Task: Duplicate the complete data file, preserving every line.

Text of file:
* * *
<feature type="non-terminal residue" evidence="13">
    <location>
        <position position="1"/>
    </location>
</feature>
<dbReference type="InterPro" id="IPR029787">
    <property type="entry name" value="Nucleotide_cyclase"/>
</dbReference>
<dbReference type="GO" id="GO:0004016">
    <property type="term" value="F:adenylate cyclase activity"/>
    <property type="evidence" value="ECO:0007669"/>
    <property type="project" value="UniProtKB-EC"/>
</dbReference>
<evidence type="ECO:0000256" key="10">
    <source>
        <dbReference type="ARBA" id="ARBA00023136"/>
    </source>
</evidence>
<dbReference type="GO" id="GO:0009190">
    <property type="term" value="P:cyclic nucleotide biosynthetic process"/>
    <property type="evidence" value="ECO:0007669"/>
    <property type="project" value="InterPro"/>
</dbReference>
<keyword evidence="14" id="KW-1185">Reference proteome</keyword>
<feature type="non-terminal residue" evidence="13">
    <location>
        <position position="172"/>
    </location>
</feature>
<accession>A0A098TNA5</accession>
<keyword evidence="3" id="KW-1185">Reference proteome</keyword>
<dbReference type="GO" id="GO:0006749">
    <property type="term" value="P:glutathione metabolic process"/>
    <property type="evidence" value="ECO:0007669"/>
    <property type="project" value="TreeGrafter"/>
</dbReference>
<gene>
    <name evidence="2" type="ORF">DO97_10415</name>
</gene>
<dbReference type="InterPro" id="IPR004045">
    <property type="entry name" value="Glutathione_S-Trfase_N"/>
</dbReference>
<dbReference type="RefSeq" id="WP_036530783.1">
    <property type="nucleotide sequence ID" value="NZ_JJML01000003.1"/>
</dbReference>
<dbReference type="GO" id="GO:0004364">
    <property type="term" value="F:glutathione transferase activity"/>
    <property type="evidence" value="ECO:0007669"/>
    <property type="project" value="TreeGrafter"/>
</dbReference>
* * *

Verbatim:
<feature type="non-terminal residue" evidence="13">
    <location>
        <position position="1"/>
    </location>
</feature>
<dbReference type="InterPro" id="IPR029787">
    <property type="entry name" value="Nucleotide_cyclase"/>
</dbReference>
<dbReference type="GO" id="GO:0004016">
    <property type="term" value="F:adenylate cyclase activity"/>
    <property type="evidence" value="ECO:0007669"/>
    <property type="project" value="UniProtKB-EC"/>
</dbReference>
<evidence type="ECO:0000256" key="10">
    <source>
        <dbReference type="ARBA" id="ARBA00023136"/>
    </source>
</evidence>
<dbReference type="GO" id="GO:0009190">
    <property type="term" value="P:cyclic nucleotide biosynthetic process"/>
    <property type="evidence" value="ECO:0007669"/>
    <property type="project" value="InterPro"/>
</dbReference>
<keyword evidence="14" id="KW-1185">Reference proteome</keyword>
<feature type="non-terminal residue" evidence="13">
    <location>
        <position position="172"/>
    </location>
</feature>
<accession>A0A098TNA5</accession>
<keyword evidence="3" id="KW-1185">Reference proteome</keyword>
<dbReference type="GO" id="GO:0006749">
    <property type="term" value="P:glutathione metabolic process"/>
    <property type="evidence" value="ECO:0007669"/>
    <property type="project" value="TreeGrafter"/>
</dbReference>
<gene>
    <name evidence="2" type="ORF">DO97_10415</name>
</gene>
<dbReference type="InterPro" id="IPR004045">
    <property type="entry name" value="Glutathione_S-Trfase_N"/>
</dbReference>
<dbReference type="RefSeq" id="WP_036530783.1">
    <property type="nucleotide sequence ID" value="NZ_JJML01000003.1"/>
</dbReference>
<dbReference type="GO" id="GO:0004364">
    <property type="term" value="F:glutathione transferase activity"/>
    <property type="evidence" value="ECO:0007669"/>
    <property type="project" value="TreeGrafter"/>
</dbReference>